UK Places Export Ban on Queen Victoria’s $6.5 Million Crown
Prince Albert designed it for their wedding in 1840.
Queen Victoria had a legendary love for colored gemstones. So, for their wedding in 1840, Prince Albert designed her a diamond and sapphire crown. Now, the coronet has been put up for sale with an asking price of £5 million, plus £1 million VAT ($6.5 million plus $1.3 million in taxes), and the national treasure is at risk of leaving the UK as its current owner has applied for an export license.
The culture minister has placed an export ban on the coronet, valid until December 2016. The hope is that a serious UK buyer will step forward, or will declare an intention to raise the funds.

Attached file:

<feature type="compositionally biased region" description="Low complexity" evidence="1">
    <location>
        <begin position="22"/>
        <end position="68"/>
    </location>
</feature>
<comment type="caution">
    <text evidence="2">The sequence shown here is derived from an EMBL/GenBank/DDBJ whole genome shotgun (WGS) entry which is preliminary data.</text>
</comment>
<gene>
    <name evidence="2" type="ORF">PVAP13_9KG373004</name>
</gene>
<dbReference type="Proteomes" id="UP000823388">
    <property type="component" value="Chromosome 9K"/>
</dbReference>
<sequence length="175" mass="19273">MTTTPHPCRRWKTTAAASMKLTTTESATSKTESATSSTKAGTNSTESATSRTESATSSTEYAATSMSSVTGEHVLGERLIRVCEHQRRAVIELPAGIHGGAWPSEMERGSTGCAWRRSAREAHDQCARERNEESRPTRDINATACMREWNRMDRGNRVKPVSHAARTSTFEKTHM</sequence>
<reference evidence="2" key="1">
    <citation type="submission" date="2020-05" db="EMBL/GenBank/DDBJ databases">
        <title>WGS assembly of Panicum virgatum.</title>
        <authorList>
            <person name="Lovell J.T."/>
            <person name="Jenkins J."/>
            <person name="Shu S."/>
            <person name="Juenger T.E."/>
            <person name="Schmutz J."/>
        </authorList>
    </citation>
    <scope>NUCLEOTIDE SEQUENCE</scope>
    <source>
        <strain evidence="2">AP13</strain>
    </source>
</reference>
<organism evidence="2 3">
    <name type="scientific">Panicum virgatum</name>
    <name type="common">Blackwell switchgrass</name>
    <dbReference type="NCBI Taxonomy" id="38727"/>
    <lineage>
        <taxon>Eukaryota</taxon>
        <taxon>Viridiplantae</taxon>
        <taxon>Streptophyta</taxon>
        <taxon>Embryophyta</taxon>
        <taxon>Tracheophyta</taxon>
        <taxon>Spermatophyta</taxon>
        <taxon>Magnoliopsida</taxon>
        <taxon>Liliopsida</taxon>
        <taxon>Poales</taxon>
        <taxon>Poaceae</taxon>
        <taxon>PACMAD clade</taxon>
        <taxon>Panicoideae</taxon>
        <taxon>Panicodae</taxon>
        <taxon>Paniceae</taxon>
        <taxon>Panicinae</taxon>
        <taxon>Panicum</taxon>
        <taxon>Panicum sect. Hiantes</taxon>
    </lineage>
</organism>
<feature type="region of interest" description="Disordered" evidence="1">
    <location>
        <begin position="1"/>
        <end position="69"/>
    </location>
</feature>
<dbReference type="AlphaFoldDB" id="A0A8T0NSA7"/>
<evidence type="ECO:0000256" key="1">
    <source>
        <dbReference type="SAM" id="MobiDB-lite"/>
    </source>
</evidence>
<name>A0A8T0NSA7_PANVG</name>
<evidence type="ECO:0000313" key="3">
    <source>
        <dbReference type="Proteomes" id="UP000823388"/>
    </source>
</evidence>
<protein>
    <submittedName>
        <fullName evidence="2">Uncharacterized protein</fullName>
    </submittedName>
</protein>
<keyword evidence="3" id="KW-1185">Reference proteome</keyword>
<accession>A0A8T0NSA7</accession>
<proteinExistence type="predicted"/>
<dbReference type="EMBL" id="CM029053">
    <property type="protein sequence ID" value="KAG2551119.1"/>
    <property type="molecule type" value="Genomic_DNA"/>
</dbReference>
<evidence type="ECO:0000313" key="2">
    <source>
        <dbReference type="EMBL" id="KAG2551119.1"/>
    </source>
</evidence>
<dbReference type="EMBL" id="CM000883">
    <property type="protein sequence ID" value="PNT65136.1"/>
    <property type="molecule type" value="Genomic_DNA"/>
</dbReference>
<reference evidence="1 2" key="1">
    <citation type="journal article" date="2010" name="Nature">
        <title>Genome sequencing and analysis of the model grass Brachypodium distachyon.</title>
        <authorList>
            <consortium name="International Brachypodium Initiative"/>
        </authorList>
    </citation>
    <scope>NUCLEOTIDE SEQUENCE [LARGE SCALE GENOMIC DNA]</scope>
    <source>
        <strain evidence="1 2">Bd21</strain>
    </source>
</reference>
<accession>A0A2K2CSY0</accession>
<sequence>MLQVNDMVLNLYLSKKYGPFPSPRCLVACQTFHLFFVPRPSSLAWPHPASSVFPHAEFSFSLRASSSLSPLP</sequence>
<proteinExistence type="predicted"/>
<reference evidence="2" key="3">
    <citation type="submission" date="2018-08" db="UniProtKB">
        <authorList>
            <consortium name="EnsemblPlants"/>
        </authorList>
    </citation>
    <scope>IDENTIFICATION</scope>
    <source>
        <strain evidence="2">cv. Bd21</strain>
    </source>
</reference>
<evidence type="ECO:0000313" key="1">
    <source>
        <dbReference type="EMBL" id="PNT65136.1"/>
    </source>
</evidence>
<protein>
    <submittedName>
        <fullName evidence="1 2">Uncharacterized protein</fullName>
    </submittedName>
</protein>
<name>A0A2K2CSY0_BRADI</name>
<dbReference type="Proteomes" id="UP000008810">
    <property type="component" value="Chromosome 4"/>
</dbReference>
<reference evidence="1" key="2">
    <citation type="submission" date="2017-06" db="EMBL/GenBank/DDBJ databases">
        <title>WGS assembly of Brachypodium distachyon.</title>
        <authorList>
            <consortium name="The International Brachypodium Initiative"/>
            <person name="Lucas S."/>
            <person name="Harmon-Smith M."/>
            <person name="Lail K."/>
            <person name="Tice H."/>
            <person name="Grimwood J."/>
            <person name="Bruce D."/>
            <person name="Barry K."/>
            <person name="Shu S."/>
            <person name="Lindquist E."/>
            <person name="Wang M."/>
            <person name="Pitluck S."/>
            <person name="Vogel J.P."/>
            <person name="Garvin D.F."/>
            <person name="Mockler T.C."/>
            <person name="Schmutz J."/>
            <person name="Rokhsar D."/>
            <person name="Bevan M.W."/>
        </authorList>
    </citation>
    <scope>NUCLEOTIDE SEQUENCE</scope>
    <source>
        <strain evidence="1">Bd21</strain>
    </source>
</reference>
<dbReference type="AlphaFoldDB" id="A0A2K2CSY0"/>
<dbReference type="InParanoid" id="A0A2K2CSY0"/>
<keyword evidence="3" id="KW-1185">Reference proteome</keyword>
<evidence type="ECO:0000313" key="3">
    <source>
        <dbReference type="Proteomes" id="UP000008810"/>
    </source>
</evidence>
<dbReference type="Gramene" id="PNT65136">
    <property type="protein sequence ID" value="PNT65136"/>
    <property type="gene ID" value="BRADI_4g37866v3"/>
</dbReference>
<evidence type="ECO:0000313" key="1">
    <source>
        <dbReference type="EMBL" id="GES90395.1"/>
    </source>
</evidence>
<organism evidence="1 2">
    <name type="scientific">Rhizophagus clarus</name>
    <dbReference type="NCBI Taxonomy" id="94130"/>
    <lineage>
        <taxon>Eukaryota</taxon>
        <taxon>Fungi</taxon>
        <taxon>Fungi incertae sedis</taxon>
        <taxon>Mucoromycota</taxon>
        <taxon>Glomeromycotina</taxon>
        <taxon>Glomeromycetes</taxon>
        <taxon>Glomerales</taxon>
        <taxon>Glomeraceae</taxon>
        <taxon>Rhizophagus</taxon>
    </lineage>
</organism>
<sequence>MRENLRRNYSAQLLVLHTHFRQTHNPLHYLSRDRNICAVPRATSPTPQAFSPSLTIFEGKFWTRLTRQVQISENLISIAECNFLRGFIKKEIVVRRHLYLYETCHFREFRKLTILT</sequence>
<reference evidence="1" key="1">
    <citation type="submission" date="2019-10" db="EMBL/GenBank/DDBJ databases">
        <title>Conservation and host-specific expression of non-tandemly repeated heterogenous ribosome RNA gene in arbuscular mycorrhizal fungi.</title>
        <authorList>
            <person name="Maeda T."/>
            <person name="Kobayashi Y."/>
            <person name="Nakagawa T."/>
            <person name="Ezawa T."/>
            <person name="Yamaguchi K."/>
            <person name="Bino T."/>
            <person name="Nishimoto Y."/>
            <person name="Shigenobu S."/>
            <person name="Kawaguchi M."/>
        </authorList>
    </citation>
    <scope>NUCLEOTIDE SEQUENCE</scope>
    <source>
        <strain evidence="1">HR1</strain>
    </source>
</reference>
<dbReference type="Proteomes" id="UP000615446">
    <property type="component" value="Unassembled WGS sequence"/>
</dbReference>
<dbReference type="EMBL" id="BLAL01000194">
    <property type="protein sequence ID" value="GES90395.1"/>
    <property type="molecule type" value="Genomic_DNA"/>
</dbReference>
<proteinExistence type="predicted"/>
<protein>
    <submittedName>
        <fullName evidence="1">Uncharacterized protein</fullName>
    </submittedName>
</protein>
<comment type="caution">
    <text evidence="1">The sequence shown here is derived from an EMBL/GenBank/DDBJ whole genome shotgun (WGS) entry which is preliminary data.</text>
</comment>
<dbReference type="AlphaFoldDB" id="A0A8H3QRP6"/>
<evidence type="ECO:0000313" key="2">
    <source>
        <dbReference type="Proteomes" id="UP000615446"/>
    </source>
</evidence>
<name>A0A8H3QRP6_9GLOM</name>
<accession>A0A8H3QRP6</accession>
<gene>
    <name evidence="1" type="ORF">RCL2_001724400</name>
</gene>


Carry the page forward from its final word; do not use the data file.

The small crown is 4.5 inches wide, and is made of 11 gold-mounted sapphires surrounded by silver-mounted diamonds. Goldsmith Joseph Kitching made the crown for £415, with a brooch to match.
Queen Victoria wore the coronet for an official state portrait in 1842. Notably, she wore it to the State Opening of Parliament in 1866, when she attended the ceremony for the first time after the death of her husband.
The coronet passed hands to Queen Mary and King George V, who gifted it to Princess Mary in 1922. Sometime in the 20th century, it was sold to a London dealer, who sold it to the current export license applicant.
The Reviewing Committee on the Export of Works of Art and Cultural Interest (RCEWA) recommended the ban, on the grounds that the coronet was “key to the self-image of the young Victoria.”
UK culture minister Matt Hancock imposed the ban, calling it “one of the most iconic jewels from a pivotal period” of the nation’s history. He adds, “I hope that we are able to keep the coronet in the UK and on display for the public to enjoy for years to come.”
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